WH Media - Budget Fact Sheet and Link

The President’s 2010 Budget seeks to usher in a new era of responsibility – an era in which we not only do what we must to save and create new jobs and lift our economy out of recession, but in which we also lay a new foundation for long-term growth and prosperity.


Making long overdue investments and reforms in education so that every child can compete in the global economy, undertaking health care reform so that we can control costs while boosting coverage and quality, and investing in renewable sources of energy so that we can reduce our dependence on foreign oil – these all are key pillars of this new foundation. Another is fiscal discipline. We cannot put our nation on a course for long-term growth with uncontrollable deficits and debt, and we no longer can afford to tolerate investments in programs that are outdated, duplicative, ineffective, or wasteful.


That’s why the Budget includes a separate volume, Terminations, Reductions, and Savings. In this volume, the Administration identifies 121 terminations, reductions, or other areas of savings which will save nearly $17 billion next year alone. About half of the savings for next fiscal year are from defense programs, and half are from non-defense programs. This volume is a progress report on the President’s effort to have his Administration go through the budget line by line to identify which programs work and which do not.


Below is a blog post by OMB Director Peter Orszag which also includes a full link to the budget document and the terminations, reductions and savings volume.




The programs in Terminations, Reductions, and Savings are ones that do not accomplish the goals set for them, do not do so efficiently, or do a job already done by another initiative. They include these ten:


  • LORAN-C, $35 million. This long-range, radio-navigation system has been made obsolete by GPS.


  • Abandoned Mine Lands Payments, $142 million. This program is now used to clean up mines that are already cleaned up.


  • Educational attaché, Paris, France, $632,000. The Department of Education can use e-mail, video conferencing, and modest travel to replace a full-time representative to UNESCO in Paris, France.


  • Los Alamos Neutron Science Center refurbishment, $19 million. The linear accelerator housed here was built 30 years ago and no longer plays a critical role in weapons research.


  • Even Start, $66 million. The most recent evaluation found no difference on 38 out of 41 outcomes between families in the program and those not in it. Strengthening early childhood education is accomplished through significant investments in proven, more effective programs such as Head Start, Early Head Start, and the Early Learning Challenge Fund.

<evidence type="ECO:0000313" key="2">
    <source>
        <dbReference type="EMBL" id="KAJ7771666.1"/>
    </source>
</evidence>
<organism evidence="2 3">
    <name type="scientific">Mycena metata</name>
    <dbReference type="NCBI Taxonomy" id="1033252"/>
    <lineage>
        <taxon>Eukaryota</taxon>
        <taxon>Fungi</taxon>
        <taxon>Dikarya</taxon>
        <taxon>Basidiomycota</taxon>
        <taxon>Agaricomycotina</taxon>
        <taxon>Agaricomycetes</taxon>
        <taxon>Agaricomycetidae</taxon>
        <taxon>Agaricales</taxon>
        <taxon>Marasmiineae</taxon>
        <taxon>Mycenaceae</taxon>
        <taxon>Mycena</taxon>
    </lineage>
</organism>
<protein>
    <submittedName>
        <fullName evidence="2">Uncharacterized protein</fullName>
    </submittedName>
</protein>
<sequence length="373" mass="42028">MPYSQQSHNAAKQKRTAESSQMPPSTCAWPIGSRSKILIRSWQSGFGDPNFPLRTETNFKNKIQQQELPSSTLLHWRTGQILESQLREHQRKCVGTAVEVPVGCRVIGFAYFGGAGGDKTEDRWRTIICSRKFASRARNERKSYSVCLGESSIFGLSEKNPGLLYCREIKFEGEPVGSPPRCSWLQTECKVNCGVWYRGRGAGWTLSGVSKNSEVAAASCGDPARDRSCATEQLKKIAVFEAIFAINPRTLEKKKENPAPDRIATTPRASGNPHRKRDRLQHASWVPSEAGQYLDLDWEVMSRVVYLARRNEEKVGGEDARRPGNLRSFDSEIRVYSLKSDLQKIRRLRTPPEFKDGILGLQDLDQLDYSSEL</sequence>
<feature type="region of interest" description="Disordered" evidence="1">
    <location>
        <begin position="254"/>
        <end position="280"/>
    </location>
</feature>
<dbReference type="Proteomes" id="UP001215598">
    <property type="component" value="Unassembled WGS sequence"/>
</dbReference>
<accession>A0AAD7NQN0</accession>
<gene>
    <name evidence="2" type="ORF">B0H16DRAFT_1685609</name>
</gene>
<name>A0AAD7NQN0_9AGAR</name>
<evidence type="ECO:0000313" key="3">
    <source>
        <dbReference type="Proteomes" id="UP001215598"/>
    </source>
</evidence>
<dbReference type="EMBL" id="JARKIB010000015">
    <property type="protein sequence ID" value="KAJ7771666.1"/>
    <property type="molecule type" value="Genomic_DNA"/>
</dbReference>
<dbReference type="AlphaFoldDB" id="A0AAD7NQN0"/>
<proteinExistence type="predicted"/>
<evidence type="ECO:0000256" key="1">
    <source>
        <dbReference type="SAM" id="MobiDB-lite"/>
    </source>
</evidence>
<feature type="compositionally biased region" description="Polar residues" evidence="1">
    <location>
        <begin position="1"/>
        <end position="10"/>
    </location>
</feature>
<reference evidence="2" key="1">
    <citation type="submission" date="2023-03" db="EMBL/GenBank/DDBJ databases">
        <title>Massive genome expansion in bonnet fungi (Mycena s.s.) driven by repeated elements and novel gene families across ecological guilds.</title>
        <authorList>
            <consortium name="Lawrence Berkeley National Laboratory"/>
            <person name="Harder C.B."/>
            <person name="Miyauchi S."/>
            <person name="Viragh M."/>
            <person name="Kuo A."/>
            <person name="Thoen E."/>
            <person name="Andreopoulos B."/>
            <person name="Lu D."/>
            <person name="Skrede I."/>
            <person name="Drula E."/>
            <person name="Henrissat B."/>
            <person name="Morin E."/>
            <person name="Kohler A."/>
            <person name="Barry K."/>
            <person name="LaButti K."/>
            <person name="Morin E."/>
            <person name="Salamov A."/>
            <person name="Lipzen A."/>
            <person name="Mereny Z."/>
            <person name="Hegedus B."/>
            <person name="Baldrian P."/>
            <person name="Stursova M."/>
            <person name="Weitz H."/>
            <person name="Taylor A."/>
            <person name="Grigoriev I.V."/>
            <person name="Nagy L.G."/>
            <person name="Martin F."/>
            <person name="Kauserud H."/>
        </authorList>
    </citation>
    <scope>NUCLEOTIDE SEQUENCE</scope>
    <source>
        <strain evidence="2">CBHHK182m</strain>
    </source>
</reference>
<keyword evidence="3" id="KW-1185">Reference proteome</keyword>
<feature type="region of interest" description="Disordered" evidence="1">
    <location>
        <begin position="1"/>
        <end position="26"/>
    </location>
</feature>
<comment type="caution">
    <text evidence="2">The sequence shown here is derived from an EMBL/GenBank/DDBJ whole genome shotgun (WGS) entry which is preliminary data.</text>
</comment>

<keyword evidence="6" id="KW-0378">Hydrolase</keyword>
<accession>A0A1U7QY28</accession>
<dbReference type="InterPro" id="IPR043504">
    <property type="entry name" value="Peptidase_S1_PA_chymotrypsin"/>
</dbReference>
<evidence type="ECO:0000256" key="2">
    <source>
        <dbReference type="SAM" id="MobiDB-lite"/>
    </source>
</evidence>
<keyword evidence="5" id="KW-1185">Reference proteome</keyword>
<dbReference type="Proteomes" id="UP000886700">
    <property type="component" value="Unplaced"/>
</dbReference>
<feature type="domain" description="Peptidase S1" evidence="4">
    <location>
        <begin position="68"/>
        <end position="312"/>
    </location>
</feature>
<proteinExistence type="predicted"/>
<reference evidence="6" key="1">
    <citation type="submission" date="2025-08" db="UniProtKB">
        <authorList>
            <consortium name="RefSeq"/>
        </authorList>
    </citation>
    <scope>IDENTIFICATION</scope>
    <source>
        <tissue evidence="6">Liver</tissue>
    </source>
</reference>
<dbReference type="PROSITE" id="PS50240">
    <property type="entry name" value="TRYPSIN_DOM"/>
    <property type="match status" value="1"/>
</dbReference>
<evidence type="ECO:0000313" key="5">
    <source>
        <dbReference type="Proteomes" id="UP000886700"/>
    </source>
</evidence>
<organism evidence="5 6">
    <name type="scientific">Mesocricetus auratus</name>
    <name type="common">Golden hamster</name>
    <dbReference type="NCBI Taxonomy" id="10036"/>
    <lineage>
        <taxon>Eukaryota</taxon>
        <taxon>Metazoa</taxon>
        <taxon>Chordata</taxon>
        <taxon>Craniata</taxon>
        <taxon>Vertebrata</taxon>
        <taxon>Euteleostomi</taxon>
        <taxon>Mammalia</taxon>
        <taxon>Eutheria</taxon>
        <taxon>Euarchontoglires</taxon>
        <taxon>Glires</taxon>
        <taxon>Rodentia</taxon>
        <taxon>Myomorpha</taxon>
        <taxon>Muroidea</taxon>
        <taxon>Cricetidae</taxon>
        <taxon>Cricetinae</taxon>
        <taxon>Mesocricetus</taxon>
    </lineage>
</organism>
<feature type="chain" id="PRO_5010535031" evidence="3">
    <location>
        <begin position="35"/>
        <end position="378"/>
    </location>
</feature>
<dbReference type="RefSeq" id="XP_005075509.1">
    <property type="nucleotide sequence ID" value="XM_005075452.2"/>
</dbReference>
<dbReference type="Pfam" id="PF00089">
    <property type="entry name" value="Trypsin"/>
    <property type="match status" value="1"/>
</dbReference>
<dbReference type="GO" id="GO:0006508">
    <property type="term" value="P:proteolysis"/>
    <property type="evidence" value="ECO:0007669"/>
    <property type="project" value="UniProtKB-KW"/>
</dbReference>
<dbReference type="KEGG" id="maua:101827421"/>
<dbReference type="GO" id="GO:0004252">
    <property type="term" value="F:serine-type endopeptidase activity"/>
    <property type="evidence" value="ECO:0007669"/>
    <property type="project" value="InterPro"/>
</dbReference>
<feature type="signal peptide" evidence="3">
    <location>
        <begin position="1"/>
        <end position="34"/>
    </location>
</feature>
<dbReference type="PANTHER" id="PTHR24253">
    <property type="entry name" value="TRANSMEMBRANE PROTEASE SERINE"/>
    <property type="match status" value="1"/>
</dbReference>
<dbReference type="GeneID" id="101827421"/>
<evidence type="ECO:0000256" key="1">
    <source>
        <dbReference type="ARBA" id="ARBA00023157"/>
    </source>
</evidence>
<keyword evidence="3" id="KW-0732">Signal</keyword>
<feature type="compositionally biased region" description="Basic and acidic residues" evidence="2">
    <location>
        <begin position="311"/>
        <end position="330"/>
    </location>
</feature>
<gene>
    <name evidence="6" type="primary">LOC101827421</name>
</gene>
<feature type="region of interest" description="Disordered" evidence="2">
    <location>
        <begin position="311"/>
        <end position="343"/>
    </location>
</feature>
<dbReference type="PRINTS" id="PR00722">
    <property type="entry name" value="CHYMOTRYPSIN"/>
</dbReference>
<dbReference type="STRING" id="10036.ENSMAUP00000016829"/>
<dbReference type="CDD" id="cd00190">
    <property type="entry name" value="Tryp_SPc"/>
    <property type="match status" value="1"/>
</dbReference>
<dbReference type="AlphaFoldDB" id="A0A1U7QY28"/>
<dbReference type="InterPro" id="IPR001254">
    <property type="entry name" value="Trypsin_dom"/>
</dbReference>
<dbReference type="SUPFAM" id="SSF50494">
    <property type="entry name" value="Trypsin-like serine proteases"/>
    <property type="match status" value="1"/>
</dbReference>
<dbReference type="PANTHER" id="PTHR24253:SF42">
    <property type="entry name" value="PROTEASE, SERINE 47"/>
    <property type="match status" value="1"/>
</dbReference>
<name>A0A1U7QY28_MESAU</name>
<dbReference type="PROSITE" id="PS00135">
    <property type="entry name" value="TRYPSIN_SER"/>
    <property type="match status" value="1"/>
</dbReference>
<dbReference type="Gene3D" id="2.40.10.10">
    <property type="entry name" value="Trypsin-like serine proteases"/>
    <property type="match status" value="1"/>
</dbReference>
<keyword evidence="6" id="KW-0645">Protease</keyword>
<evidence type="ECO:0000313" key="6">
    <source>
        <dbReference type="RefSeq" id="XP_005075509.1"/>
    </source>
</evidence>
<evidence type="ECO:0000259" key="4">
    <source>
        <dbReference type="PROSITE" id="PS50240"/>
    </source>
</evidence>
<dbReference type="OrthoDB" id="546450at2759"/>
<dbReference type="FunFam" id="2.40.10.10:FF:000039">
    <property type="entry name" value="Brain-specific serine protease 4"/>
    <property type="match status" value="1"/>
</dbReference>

• Christopher Columbus Fellowship Foundation, $1 million. The Foundation would spend only 20 percent of its 2010 appropriation on the fellowships it awards.


  • Advanced Earned Income Tax Credit, $125 million. This program benefits very few taxpayers, and has an extremely high error rate: GAO found that 80 percent of recipients did not meet at least one requirement.


  • Javits Gifted and Talented Education Program, $7 million. Grants from this program go to only 15 school districts nationwide, and there are no empirical measures to judge efficacy.


  • Public Broadcasting Grants, $5 million. USDA made these grants to support rural public broadcasting stations’ conversion to digital broadcasting. That transition is now almost complete.


  • Rail Line Relocation Grants, $25 million. This program, duplicative of a merit-based program, is loaded with earmarks.


The efforts detailed in Terminations, Reductions, and Savings are part of a larger and longer effort needed to change how Washington does business and put our fiscal house in order. Already, the President has done the following to cut waste, save taxpayer dollars, and make government more effective:


  • His Budget includes an historic down payment on health care reform, the key to our long-term fiscal future, and was constructed without commonly used budget gimmicks that, for instance, hide the true costs of war and natural disasters.


  • The Budget will cut the deficit in half by the end of the President’s first term, and will bring non-defense discretionary spending to its lowest level as a share of GDP since 1962.


  • Since the budget overview was unveiled 10 weeks ago, the President has announced a contracting reform effort that will greatly reduce no-bid contracts and save $40 billion.


  • At the Cabinet’s first meeting, the President directed agency heads to identify at least $100 million in administrative savings.


  • The President personally called on the congressional leadership to pass PAYGO laws so that Congress is required to say how it will pay for the spending decisions it makes.


  • And Secretary of Defense Gates, in consultation with our nation’s military leadership, unveiled an unprecedented effort to reform defense contracting, saving billions.


Every one of the programs listed in Terminations, Reductions, and Savings has a supporter, and there will be various interests – vocal and powerful – who will oppose different aspects of this Budget. Change is never easy, but after an era of profound irresponsibility, Americans are ready to embrace the shared responsibilities we have to each other and to generations to come. They want to put problem-solving ahead of point-scoring, and to reconstruct an economy on a solid foundation.


The President will work with Congress to reform and transform Washington, to make these needed cuts so that we use taxpayer dollars to invest in what works to grow our economy and put our nation back on the path toward prosperity for all Americans.